3
77877f762c40637911396daa19b53094

(78467)

on July 03, 2011
at 02:08 PM

[i'm pretty sure you can eat 'paleo' (in a broad sense) anywhere in the world: even 'vegan' can be 'paleo', and fasting is the ultimate paleo]

as for russia:

if your definition of paleo includes dairy, you can find a good assortment of dairy products in retail stores/supermarkets or at the 'farmers market' (that must be as organic/free range/grass fed as you can get in russia)

if there is nothing but fast food: skip pirozhki / bulochki / vatrushki / belyashi / shaurmi or any other pastry stuff, and go for "shashlik" (http://en.wikipedia.org/wiki/Shashlik)

and a warning: note that most russian recipes for burgers/meat patties (= called "kotleta") call for adding bread to the ground meat, thus even if it is not 'breaded' on the outside it does not necessarily mean they have no bread inside (perhaps this 'stealth breading' practice began in the soviet period when meat was a scarce commodity)

37f4b3c51afbd92d259afaa171270874

(1219)

on July 03, 2011
at 09:53 PM

There are some stores that now sell organic foods but the farmers markets are better anyway. Many of the stores in both Russia and the Ukraine look like western stores with all the crap food that goes with them. For dairy, eggs, honey, etc. I would find a source a village/farm milk. It will be raw. I had no problem sourcing raw milk, pastured eggs, raw honey either in Russia or the Ukraine.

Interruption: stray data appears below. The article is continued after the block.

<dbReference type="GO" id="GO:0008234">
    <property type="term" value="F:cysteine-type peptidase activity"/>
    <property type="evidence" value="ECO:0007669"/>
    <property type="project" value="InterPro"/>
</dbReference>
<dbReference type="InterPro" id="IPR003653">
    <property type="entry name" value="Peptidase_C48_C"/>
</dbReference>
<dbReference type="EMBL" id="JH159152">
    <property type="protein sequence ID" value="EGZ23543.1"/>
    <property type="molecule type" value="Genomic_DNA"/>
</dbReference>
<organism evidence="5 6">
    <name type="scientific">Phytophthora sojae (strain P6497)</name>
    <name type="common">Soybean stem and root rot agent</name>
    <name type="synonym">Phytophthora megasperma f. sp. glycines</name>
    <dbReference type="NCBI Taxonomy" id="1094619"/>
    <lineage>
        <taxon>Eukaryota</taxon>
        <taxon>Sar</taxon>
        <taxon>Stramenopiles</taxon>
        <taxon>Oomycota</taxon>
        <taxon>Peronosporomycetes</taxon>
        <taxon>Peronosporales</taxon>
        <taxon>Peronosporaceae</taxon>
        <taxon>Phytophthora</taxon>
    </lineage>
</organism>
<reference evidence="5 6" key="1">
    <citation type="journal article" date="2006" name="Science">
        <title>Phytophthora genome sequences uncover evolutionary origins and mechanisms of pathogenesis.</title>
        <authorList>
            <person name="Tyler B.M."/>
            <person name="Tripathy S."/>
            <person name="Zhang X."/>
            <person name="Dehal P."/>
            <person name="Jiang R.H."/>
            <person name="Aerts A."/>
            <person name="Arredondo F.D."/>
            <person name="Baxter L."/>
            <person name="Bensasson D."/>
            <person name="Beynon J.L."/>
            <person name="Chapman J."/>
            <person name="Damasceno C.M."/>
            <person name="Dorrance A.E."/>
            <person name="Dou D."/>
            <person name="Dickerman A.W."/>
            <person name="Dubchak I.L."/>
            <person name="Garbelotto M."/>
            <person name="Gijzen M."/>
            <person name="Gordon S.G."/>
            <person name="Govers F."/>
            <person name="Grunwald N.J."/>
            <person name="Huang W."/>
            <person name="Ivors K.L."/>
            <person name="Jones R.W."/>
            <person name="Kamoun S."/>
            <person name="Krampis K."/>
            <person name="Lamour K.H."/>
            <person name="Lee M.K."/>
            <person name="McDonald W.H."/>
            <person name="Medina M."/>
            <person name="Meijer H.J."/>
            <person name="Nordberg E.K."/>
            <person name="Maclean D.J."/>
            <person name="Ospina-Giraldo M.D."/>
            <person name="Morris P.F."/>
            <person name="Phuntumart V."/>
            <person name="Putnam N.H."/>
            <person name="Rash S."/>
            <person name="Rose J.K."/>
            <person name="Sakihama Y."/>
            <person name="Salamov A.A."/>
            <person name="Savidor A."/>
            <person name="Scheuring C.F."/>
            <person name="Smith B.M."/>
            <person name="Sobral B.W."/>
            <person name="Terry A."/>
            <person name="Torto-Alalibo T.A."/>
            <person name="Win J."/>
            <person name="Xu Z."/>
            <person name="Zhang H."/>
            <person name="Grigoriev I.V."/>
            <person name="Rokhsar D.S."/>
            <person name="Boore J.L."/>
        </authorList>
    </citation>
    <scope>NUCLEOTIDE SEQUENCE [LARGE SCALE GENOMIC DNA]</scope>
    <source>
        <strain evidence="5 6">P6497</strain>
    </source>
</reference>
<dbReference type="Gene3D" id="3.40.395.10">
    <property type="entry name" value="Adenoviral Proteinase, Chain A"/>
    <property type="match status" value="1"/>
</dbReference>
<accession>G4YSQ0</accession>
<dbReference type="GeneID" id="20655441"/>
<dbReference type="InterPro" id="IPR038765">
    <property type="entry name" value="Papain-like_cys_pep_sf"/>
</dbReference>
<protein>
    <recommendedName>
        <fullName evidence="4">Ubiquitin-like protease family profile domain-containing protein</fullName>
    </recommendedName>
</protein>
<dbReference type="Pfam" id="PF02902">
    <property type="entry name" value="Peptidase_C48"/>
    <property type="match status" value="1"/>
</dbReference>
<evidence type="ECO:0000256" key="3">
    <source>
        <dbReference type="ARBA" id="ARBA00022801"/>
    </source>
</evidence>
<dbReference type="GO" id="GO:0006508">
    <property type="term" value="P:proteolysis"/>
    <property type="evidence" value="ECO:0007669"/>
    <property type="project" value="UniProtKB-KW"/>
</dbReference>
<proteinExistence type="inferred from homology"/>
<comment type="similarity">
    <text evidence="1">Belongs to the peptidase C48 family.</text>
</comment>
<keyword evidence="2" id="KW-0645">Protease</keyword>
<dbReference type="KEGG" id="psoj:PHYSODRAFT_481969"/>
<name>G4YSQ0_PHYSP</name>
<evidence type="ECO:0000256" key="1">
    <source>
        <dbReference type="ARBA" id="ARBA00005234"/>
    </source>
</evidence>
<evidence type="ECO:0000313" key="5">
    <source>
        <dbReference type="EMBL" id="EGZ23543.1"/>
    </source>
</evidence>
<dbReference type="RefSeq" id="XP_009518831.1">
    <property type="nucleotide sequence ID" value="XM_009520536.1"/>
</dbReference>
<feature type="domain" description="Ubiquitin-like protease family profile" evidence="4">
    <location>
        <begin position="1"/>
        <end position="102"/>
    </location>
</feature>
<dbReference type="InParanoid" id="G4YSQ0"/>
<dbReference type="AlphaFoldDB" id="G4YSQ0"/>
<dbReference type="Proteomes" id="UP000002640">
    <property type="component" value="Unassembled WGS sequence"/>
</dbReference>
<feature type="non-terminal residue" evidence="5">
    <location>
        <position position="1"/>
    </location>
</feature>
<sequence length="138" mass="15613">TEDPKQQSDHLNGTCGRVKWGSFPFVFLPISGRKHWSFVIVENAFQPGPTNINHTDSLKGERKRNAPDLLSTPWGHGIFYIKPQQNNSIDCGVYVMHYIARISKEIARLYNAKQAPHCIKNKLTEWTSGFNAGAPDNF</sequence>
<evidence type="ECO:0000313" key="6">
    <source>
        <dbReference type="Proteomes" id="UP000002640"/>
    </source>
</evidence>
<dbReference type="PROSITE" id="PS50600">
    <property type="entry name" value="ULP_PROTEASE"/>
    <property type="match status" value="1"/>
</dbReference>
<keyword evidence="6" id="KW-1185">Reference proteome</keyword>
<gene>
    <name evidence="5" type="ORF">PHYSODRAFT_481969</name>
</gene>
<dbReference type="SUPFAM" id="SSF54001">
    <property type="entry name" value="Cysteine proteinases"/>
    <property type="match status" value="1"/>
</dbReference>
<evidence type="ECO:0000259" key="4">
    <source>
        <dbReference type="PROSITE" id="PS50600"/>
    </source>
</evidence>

B14dc4aa1ddefbec3bc09550428ee493

(3909)

on July 04, 2011
at 04:18 AM

Good tip about the "stealth breading!"

0
77877f762c40637911396daa19b53094

(78467)

on July 04, 2011
at 09:21 AM

I know that russian people are very well in folk medicine. And in western russian cites RAW FOOD vegan diet get popular and has some good experts. So probably paleo will follow coming popular their soon.

I think a lot russian depend on their bread and vodca. So it would be hard to cut it out.

723e9af1560a89e7d8148b386151c15d

(38)

on November 12, 2011
at 11:07 PM

I live in North-West of RF and I can't find anyone good in folk medicine. I mostly agree with this post (in russian): http://healthy-back.livejournal.com/292852.html

723e9af1560a89e7d8148b386151c15d

(38)

on November 12, 2011
at 11:13 PM

Raw vegan diet is really popular here but I'm unaware of good experts in this field.